What I Just Finished Reading
Goblins Attack – Holly Black & Tony DiTerlizzi
I very much enjoyed the first Spiderwick Chronicles volume, in which Black was at her creepy best describing the fey, but this one feels like that fanfic an author bangs out in 20 minutes and posts to AO3.
Arkham Asylum – Grant Morrison & Dave McKean
The 10th anniversary edition concludes with Morrison's annotated script, which made me like the comic proper less and neatly illustrates the gamble inherent in publishing scripts. By all means, write an ambitious story full of symbolism, recurrent motifs, and psychological and occult references, but if you need nearly 70 pages of single-spaced text to explain all of these elements because readers can't pick up on them from the story itself, you haven't done your job. (To say nothing of the fact that there's nothing particularly subtle or nuanced about Morrison's use of these elements.) The annotations also remove any question as to whether Morrison sees the rape and murder of women as anything other than an amanuensis for his male (read, real) characters' internal development. The answer, in case you were wondering, is no.
Dave McKean's art is gorgeous, though.
Deathless – Catheryne Valente
Overall, I enjoyed this, although it was a little uneven. The quasi-fairytale form works well with two characters but once you throw in a third you really need to switch to a more realistic style of narration or stick to the short story format, because it's hard to sympathise with characters whose motivations never extend beyond 'because this is what they do in their preordained fairytale roles.' That said, the language is still gorgeous and the interweaving of folktale and Russian history quite well done indeed.
A Curious Mind – Brian Grazer
Overall, this was a decent read that avoided becoming an egotistical vanity project. It's not phenomenal—there's a fair amount of bloat and Grazer frequently contorts himself arguing that every trait on earth ultimately boils down to curiousity by another name. The book could have done without the 20-odd pages listing every single person Grazer's interviewed over the last decades, but since we're on the subject: I counted and Grazer's interviewed 77 women to 480-odd men, so I'm curious to know if Grazer's that much less curious about women.
What I Am Currently Reading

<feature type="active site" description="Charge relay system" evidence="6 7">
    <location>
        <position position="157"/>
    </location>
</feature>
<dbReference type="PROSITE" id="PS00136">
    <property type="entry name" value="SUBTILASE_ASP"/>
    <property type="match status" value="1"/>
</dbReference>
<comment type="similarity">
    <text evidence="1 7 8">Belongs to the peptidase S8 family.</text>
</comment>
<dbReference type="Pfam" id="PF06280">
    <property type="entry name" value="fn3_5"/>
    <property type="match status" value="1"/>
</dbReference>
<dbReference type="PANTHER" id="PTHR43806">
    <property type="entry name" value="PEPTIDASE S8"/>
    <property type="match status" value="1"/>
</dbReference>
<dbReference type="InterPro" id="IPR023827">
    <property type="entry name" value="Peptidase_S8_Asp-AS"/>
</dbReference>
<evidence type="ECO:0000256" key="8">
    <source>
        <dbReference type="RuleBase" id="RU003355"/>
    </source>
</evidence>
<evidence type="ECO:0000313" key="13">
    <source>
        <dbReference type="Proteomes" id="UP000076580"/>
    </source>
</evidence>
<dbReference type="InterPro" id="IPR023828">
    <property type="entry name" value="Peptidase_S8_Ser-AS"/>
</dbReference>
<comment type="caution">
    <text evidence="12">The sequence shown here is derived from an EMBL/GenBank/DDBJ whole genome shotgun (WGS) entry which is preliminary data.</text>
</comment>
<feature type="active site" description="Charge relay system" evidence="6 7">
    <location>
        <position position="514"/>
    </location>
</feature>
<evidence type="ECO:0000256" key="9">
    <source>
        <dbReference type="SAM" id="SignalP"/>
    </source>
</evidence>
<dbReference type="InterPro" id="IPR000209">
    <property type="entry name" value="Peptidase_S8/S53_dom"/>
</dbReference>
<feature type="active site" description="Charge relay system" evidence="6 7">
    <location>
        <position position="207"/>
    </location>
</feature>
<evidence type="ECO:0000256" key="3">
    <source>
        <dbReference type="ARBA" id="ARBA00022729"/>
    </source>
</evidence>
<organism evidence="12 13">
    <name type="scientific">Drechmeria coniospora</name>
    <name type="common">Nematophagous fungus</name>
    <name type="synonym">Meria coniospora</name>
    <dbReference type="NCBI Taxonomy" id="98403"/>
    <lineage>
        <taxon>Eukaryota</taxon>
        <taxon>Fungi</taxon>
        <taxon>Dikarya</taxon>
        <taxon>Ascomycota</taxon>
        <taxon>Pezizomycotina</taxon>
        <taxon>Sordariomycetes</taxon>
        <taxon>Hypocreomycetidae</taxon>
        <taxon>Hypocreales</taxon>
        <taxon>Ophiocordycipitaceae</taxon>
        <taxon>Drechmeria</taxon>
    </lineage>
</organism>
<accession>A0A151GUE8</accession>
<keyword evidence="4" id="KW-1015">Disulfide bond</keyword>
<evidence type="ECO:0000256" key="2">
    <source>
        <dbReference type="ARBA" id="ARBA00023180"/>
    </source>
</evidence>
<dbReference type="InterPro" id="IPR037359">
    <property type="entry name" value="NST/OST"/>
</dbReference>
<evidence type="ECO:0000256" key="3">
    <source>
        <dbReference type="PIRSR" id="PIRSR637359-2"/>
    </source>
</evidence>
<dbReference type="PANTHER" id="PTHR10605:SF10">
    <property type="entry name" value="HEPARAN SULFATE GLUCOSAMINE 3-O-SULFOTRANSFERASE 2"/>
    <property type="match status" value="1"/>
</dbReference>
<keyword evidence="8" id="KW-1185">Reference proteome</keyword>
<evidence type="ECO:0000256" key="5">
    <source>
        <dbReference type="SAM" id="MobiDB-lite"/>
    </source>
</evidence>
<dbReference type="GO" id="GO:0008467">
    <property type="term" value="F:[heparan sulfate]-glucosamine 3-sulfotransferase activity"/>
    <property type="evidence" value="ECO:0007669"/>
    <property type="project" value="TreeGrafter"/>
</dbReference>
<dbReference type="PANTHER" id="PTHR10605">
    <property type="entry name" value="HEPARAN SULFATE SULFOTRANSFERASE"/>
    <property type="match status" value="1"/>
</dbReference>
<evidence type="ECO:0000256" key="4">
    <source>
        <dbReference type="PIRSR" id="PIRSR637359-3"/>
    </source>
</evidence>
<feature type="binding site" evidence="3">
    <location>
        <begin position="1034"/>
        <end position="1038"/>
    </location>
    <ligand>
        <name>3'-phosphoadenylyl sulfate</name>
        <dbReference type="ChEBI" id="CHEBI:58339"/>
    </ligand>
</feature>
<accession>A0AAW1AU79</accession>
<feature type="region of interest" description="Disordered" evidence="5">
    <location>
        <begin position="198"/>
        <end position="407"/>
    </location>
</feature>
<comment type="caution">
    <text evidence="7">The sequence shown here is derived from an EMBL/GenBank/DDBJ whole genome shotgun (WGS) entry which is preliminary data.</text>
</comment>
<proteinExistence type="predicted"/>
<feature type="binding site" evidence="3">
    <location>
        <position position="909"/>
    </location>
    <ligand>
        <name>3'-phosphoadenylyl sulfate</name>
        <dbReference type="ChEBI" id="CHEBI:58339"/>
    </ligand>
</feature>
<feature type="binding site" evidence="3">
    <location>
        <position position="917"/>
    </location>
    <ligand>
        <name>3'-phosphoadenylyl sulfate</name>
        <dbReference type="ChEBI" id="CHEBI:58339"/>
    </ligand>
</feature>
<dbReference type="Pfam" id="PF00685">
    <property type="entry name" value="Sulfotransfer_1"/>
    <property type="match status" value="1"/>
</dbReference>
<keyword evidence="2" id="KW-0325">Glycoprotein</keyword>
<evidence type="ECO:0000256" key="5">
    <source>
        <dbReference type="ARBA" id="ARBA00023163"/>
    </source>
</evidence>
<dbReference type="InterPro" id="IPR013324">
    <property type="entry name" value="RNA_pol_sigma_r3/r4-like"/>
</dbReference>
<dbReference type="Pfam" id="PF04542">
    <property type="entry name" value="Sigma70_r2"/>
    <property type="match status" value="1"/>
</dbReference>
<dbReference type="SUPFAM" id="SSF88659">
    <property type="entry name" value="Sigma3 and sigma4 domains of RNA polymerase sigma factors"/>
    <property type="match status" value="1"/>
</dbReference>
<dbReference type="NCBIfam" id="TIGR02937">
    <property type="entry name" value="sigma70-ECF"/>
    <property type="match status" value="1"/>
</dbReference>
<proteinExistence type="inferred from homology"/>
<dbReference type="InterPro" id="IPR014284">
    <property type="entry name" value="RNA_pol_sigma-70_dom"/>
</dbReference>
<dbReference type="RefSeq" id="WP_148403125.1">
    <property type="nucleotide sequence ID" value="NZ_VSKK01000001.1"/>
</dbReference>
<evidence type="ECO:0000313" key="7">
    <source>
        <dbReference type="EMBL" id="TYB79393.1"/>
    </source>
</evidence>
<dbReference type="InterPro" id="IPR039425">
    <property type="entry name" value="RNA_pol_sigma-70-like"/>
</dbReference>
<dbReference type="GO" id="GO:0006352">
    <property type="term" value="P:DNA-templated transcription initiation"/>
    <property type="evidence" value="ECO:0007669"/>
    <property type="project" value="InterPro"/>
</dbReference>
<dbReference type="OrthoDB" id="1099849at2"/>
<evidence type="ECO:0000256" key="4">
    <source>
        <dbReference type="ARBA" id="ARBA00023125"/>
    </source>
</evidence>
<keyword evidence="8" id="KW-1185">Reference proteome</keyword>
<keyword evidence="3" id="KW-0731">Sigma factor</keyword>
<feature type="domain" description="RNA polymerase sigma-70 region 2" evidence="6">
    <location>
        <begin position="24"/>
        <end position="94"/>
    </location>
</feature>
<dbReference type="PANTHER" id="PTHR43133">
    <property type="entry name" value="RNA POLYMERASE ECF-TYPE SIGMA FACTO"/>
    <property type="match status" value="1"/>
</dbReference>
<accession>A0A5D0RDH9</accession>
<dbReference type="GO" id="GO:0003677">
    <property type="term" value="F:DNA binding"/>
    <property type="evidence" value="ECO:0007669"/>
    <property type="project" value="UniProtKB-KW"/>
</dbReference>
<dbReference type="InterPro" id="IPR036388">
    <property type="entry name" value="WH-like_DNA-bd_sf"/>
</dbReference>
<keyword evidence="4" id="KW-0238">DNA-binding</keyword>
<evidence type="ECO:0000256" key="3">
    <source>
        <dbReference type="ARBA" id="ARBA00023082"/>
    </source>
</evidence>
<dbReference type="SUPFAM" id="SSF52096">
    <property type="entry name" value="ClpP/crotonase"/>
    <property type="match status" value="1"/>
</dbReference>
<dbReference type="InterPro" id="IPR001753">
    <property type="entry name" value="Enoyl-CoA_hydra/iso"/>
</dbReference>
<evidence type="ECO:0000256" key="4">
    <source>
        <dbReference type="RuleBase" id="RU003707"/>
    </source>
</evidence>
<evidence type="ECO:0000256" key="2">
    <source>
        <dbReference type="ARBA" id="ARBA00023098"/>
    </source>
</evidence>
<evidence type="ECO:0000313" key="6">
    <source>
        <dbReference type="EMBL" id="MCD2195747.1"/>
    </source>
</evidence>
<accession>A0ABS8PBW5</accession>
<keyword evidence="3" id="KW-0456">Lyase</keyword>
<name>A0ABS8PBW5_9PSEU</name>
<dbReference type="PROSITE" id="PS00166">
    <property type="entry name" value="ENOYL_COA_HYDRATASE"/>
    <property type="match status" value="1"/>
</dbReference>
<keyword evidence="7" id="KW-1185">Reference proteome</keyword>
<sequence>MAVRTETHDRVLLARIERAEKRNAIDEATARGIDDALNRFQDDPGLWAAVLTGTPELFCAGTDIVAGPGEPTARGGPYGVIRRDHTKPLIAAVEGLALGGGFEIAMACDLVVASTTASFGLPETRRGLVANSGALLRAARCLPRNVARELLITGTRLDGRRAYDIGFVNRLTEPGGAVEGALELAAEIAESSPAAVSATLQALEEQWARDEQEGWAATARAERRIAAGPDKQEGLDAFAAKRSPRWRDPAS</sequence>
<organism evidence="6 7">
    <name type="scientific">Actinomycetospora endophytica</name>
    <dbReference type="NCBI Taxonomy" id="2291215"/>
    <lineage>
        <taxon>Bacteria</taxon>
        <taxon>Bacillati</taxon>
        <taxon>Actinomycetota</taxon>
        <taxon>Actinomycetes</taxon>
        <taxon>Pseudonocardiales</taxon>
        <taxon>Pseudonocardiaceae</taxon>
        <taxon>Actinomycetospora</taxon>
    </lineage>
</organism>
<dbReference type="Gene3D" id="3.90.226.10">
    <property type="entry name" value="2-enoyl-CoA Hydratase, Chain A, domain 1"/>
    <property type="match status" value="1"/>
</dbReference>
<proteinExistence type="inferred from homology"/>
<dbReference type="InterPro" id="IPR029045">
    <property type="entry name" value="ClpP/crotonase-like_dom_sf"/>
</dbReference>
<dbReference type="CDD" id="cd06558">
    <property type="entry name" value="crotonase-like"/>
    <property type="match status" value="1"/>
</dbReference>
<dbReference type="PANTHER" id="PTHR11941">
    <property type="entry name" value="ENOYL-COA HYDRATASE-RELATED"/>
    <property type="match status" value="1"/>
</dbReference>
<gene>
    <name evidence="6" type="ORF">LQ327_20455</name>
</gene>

Japan and Korea – Frank Carpenter
Man, this book. Carpenter visited so many of the places (and few of them are tourist hot spots) where nearly a century later I lived, or sheltered from typhoons, or took long walks in the middle of the night. Sometimes I identify the streets from the pictures, or the temple from the description of the neighborhood, and it just makes me want to go back.
The Infidel Stain – MJ Carter
Boy I did not care for this one the first time I read it. It just was not plausible to me that Avery could maintain such naivety and unquestioning acceptance of society and its mores after the events of The Strangler Vine and five years in Afghanistan. I still think it's implausible, but post-Devil's Feast I'm much calmer about it, because I am more than happy to follow that glorious character development across multiple volumes.
Tarot 101 – Kim Huggens
There's quite a bit of padding, and some blunders (as when it becomes painfully clear that Huggens has not read some of the books she lists in her "recommended reading" sections). But she compensates with an interesting schema for grouping the major arcana and some really insightful observations on the meanings of specific cards.
The Souls of China – Ian Johnson
Clariel – Garth Nix
I'm only reading this one during rainstorms, which means its slow going in this droughty summer, but this is the best Old Kingdom book since Sabriel, and it deserves to be read with the proper atmosphere.
The Essex Serpent – Sarah Perry
Still in early days with this one. Perry tends toward wordiness, but every few pages I'll come across a sentence that is just stunningly beautiful in its construction. I get the sense she's somewhat self-consciously setting up a pair of not traditionally likeable main characters, but we shall see how things progress from here.
The Beautiful Country and the Middle Kingdom – John Pomfret
What Jane Austen Ate and Charles Dickens Knew – Daniel Pool
Pool alternates between long, listlessly written chapters on topics that could could have been interesting (e.g. card games) and engaging descriptions of the minutiae governing everything from arranging to visit acquaintances or how the various rooms of a house were utilized during social occasions. There's just enough information here tht I haven't encountered in other volumes on the period to keep me reading, but it's by no means the best offering on the topic.
What I'm Reading Next
As ever, I really should finish some of the dozen or so books I've got going now before I add any new ones to the list.